Hagar’s Song (ECM Records)
By Brian Arsenault
For his 75th birthday, Charles Lloyd has released a most beautiful album, Hagar’s Song, with pianist Jason Moran. Stated simply, if you listen to many albums over many months you will not find beauty of this recording’s equal.
Perhaps Lloyd has reached a point in his lengthy and luminous career that he knows when he picks up one of his saxophones or flutes that beauty is enough. It is.
Whether it’s Billy Strayhorn’s “Pretty Girl” or Brian Wilson’s “God Only Knows,” Duke Ellington’s classic “Mood Indigo” or Bob Dylan’s “I Shall Be Released” (a different kind of classic), Lloyd pays homage to great songs and expands our sensibility every time.
His playing of “You’ve Changed” made me think of Billie Holiday, then just made me thoughtful, then just made me still for a few minutes. That’s rare.
He dedicates “I Shall Be Released,” made famous by The Band, to Levon Helm and calls him a “very soulful man.” To use the cliché accurately, it takes one to know one.
Lloyd is not one of those stand offish, only my music matters, kind of artists. He’s played with everyone from Howlin’ Wolf to Cannonball Adderley to the Beach Boys to Keith Jarrett to Robbie Robertson and he brings an appreciation of all he’s heard to this piece of work. Yet it is all still him, a unique and distinguished musician.
And using Moran as his “band” only enhances the notes between spaces. When the album arrived, I thought, no bass, no drummer. How will this work? It works, forgive the overuse, beautifully.
Moran provides “percussion” and bass with his notes and chords and also terrific alternate leads between the silences and Lloyd‘s solos. No mean challenge when the horn player weaves magic at every turn, which can be three right turns in a row, Lloyd tells us.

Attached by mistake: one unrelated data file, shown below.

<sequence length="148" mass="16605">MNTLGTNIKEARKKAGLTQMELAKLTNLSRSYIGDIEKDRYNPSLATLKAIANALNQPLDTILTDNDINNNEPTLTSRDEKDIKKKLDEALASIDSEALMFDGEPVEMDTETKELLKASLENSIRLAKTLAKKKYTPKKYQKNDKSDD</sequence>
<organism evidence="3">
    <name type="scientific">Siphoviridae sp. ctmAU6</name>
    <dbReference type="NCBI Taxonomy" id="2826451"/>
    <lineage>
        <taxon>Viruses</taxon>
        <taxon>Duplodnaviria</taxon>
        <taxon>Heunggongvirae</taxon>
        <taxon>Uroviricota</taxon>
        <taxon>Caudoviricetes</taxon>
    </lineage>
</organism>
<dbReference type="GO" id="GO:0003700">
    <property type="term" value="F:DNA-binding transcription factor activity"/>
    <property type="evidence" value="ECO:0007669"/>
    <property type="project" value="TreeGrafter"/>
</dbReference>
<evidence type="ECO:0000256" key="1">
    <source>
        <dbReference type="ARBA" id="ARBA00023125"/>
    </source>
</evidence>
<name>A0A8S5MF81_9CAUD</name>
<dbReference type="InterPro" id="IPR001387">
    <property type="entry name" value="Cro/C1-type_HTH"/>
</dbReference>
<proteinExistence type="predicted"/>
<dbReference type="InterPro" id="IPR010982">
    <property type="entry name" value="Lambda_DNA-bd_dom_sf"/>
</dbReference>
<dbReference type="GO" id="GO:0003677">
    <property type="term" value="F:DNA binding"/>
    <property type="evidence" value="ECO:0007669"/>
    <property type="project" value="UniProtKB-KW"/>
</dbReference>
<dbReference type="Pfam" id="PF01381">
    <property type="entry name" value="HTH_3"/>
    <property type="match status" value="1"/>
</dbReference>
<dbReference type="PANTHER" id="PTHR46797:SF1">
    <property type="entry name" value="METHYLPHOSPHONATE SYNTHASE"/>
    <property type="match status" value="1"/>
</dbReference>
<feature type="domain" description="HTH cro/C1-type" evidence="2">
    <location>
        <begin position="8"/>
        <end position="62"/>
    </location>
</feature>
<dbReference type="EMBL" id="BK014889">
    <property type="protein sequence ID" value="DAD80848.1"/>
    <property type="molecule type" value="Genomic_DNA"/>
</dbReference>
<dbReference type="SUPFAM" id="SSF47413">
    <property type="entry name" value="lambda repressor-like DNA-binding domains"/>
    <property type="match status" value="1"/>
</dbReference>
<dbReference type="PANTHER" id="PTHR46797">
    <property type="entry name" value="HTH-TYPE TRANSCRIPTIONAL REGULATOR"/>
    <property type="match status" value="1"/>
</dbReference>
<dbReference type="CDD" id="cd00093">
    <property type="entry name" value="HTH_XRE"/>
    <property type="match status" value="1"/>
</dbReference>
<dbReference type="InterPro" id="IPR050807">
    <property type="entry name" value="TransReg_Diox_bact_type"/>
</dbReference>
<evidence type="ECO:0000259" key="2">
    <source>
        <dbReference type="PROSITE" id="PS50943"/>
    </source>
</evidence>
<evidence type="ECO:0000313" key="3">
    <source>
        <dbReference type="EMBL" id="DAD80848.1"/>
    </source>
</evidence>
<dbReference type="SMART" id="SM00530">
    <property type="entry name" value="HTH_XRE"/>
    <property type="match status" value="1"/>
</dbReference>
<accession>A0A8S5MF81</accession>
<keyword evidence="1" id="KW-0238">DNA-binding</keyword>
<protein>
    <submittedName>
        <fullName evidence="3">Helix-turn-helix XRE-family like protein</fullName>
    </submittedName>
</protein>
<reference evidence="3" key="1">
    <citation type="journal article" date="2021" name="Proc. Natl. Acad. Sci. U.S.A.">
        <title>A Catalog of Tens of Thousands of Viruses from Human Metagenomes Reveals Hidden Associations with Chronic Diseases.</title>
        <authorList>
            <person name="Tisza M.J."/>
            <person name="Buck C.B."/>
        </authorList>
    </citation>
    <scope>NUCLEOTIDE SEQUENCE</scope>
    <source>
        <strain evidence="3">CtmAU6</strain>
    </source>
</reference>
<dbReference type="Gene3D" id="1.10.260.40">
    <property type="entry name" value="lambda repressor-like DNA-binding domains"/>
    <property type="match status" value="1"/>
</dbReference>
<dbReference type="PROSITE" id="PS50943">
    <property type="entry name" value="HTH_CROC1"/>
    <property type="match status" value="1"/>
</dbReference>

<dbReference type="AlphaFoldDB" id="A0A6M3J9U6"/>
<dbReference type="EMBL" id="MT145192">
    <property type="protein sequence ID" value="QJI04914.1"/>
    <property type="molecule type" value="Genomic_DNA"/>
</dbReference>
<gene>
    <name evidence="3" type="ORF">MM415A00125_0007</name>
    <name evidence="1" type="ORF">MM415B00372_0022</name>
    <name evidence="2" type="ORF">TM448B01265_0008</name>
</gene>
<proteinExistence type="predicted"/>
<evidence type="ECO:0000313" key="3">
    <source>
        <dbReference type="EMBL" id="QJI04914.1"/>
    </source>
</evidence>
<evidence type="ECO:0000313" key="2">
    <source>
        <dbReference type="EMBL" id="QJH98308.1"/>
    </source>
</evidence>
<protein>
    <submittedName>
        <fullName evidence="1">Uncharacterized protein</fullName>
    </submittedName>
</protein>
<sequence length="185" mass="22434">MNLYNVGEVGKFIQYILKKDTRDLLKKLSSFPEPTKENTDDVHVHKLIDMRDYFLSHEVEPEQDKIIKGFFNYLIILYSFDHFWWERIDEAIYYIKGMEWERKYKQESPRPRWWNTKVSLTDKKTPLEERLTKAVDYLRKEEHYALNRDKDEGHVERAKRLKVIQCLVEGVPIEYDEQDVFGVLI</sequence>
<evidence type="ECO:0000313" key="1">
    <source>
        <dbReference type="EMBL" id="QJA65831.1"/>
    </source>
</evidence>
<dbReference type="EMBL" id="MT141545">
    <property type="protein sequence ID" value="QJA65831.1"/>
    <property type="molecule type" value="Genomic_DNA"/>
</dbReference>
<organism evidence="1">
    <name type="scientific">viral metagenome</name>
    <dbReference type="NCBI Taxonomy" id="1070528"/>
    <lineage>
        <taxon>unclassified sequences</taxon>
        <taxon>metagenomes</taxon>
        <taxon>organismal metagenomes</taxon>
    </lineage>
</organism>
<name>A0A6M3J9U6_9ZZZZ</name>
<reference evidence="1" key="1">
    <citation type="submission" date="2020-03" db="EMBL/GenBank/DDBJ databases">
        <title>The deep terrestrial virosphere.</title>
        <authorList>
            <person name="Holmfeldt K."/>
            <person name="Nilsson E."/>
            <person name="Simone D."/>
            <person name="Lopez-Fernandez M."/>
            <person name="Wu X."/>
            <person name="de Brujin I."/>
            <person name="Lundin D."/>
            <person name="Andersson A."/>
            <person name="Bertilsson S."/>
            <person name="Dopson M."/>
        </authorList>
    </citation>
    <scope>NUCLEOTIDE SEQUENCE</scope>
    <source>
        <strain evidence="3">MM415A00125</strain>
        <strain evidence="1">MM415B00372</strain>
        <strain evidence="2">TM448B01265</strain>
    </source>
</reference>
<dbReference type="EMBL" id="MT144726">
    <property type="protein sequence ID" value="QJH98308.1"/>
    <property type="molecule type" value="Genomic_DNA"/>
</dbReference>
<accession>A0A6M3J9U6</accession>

The background release accompanying the advance of the album quotes Ornette Coleman as saying a few years ago that “Charles is playing really beautiful [there’s that word again]. He’s expressing the qualities of what we experience. Trying to make a contribution to the quality of life. . .”
That’s about right.
With all the respect addressed above, conscience requires me to say that I find the least satisfying and least accessible part of the album what Lloyd probably considers the centerpiece, “Hagar Suite.” This is his five part tribute to his great-great grandmother who was snatched away from her parents at the tender age of 10 to be sold to a plantation owner in another state who eventually impregnatee her.
Lloyd knows that however horrible slavery itself, the most horrifying part is to remove a child from her parents at such a young age. The individual matters most to a true humanitarian.
Perhaps because it is such a personal vision, Lloyd moves at times into contemplations that are so much his own the listener must perforce stand outside. Or perhaps more listens are required.
I can’t escape the notion, though, that the suite is perhaps the basis of an American symphony and should have been so treated in an album of its own. The great American songs on the album. drawn from so many sources, are what makes it so remarkable in my mind.
That’s for each listener to determine, of course. Beauty is after all in the eye of the beholder, to quote one source, and beauty is what pleases, to quote another.
Wondrous and precious stuff here.
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Jason Moran photo by Tony Gieske.
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